For some people, it’s chocolate. Others find it in reality TV.
For me, there’s not much like the addiction to talk radio — especially sports talk. What’s not to love? Callers rip on Larry Hughes for being fragile, concocting deals to send him anywhere for a much needed point guard.
(Sacramento, you say. Or how about to New Jersey for Jason Kidd?)
Arguments simmer over whether the Cavs or the Indians will win the city’s first championship since 1964. (Right, don’t forget the Browns — anything can happen if they make the playoffs, someone chimes in.)
And second-guessing is more prevalent than performance-enhancing drugs apparently were in baseball. (Barry, we know you didn’t act alone, but here’s guessing that, like “Shoeless” Joe Jackson in the Chicago Black Sox scandal, you’ll pay the highest price.)
The questions are almost endless: Will the Buckeyes fare better in the national championship game now that they’re the underdog again? Is there any way the Indians will re-sign C.C. Sabathia after this year? What are the Browns going to do at quarterback now that Derek Anderson is playing well?
The answers don’t seem to change much, though. Take, for example, the Browns pre-draft talk earlier this year. Your choices were Wisconsin’s Joe Thomas (the solid pick), Notre Dame’s Brady Quinn (the glamorous pick) and Oklahoma’s Adrian Peterson (the wildcard pick). Yet the discussions raged for months.
When the Browns found a way to land both Thomas and Quinn (who suffered a long, agonizing day after falling to the 22nd pick in the first round), fans lit up the phone lines like that holiday Miller Lite commercial. (They may have toasted with a few too, because things like that just don’t happen in our jinxed town, which is another great topic of discussion.)
That’s one of the reasons I’m excited about this year’s Most Interesting People issue. We’ve got Brady and Joe (and Craig Karmazin, who owns two talk-radio stations). And associate editor Kim Schneider’s interview with the Browns’ top draft picks, like good talk radio, feels as though it’s two friends, hanging out, talking about what guys talk about. Say, roommates fighting over the remote:
Joe Thomas • Last weekend Notre Dame was getting handled by Navy?
Brady Quinn • Air Force.
JT • Air Force. And he insisted on watching it. I said, “Brady, the game’s over. They’re getting crushed. Why don’t we watch something exciting?”
BQ • OK, hold on. Hold on a second. There’s two minutes left in the Wisconsin-Michigan game, and I realize it’s a big game. But [Wisconsin was] winning by at least 16 points. It was way out of hand. It was early in the Notre Dame-Air Force game, so I’m thinking there might be a comeback. But there wasn’t.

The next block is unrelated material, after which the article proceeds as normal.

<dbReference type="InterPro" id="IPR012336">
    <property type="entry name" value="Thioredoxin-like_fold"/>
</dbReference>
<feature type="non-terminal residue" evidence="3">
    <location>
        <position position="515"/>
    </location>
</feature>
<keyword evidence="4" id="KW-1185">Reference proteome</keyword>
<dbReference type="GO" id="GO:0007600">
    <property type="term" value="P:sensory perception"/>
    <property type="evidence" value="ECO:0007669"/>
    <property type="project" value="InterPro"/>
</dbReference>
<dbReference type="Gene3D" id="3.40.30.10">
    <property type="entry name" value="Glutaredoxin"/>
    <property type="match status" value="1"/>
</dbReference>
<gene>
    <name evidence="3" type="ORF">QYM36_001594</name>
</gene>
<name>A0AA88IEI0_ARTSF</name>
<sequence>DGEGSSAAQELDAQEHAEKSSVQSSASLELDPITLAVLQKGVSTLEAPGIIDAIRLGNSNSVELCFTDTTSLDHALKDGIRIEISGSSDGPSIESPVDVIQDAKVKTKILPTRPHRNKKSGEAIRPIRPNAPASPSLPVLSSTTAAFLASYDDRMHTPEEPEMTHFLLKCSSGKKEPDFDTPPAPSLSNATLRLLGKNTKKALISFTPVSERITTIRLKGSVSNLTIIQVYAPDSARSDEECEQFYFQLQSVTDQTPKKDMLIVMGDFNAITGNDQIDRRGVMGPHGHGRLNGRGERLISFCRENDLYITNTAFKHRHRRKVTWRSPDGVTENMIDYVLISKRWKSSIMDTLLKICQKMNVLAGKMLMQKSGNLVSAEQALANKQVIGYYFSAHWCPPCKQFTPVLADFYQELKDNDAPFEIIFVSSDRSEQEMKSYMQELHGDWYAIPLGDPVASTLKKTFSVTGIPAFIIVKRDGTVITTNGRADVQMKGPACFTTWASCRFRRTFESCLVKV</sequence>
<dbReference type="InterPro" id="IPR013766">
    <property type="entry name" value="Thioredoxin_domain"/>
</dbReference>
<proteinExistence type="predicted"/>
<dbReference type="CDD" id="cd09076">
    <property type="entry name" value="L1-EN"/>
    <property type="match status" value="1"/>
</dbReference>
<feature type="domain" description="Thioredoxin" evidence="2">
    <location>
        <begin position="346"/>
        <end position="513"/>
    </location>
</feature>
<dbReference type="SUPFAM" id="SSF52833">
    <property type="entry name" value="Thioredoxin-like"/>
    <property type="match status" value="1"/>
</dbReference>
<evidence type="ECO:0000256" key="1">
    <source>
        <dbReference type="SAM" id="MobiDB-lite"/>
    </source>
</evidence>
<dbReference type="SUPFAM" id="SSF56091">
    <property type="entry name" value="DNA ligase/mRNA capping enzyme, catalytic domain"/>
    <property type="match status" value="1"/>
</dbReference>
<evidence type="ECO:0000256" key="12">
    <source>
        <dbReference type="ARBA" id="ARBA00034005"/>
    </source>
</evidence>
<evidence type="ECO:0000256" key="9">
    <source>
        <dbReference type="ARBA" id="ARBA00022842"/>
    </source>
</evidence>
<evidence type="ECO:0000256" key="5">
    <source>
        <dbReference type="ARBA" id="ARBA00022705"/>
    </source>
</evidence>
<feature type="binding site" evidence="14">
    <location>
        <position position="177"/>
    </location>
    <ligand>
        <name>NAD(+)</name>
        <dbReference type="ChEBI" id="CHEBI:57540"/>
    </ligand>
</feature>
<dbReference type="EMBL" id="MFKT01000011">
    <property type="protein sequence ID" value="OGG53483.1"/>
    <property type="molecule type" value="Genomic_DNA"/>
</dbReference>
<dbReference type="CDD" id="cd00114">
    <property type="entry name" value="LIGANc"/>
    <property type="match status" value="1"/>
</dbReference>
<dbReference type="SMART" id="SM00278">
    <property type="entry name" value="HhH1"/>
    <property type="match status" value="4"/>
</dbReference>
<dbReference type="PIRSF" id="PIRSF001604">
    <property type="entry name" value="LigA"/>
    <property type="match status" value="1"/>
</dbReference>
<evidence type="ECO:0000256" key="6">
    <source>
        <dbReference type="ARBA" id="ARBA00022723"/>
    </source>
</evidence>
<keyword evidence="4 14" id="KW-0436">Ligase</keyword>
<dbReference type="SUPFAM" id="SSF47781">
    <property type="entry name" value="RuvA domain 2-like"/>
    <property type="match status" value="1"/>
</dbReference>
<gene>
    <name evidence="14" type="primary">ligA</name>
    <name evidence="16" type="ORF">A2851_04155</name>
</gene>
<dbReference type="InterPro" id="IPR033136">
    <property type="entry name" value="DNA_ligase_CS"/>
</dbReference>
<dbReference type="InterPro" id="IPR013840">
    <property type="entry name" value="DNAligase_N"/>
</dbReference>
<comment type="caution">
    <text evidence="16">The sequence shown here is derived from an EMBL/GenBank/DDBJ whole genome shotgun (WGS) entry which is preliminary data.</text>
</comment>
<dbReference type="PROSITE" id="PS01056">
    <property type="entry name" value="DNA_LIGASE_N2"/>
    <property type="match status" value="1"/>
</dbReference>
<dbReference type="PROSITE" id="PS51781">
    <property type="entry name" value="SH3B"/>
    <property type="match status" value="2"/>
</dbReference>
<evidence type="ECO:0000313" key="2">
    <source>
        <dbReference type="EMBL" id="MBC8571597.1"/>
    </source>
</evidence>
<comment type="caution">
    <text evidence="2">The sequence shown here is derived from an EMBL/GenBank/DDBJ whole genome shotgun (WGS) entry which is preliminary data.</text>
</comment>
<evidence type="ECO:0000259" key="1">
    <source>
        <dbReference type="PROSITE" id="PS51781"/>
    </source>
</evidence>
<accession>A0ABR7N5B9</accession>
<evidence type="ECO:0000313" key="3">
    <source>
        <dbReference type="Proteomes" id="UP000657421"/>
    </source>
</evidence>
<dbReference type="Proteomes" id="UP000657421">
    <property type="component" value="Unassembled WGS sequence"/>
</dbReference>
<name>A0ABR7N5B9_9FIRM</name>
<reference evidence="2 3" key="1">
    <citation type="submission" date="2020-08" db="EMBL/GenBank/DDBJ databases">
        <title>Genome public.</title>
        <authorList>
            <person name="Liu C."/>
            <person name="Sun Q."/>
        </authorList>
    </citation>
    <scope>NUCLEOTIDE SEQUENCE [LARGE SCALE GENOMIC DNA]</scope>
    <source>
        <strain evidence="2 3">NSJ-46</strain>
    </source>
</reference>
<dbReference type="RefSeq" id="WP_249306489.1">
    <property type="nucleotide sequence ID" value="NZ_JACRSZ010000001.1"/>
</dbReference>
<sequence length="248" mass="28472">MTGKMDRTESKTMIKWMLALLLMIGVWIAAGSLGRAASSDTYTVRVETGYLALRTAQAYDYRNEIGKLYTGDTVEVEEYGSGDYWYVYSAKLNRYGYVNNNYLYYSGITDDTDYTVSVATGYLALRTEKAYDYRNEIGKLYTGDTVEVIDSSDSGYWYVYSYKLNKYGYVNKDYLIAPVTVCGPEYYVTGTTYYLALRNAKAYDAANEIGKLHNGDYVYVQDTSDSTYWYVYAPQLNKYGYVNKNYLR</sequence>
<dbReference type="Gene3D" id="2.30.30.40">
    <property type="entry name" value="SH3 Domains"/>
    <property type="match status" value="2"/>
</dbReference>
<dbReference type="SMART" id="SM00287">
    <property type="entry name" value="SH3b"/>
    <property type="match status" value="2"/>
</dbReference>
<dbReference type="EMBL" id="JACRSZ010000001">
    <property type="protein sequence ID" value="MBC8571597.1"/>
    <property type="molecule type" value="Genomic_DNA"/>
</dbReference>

JT • That’s probably the biggest conflict we had — turn off the Wisconsin-Michigan game to watch the beat-down.
BQ • Yeah, it was a beat-down.
Or their takes on draft day:
JT • It’s a very stressful time going through the draft, and it adds to the stress when you’re sitting in front of everybody and the cameras are on you. My opinion was always that draft day was supposed to be fun and supposed to be exciting. Also, my dad and I have had this tradition: Since I was a little kid, we always went fishing on Saturday afternoon, and I figured, What better way to get away from the hassle and the craziness of the NFL draft than to go fishing with my dad? We didn’t even plan it, but the boat we were on actually had a radio, so they tuned it in. But we were so busy catching fish we didn’t pay much attention to it. We actually didn’t catch that many.
[They both laugh.]
BQ • You did catch a brown trout though.
JT • We did catch a very nice-size brown trout, which was funny because we had it onboard as I was getting the call that the Browns were drafting me.
And there it is. Why is sports talk great? Because at its best, you’re 12 years old again, fishing with your dad, and he’s asking if you know Jerry Sherk’s jersey number (72), or you’re the guy pulling the trigger on the big draft-day deal that sends the Browns to the Super Bowl, or you’re just hangin’ out with Brady and Joe.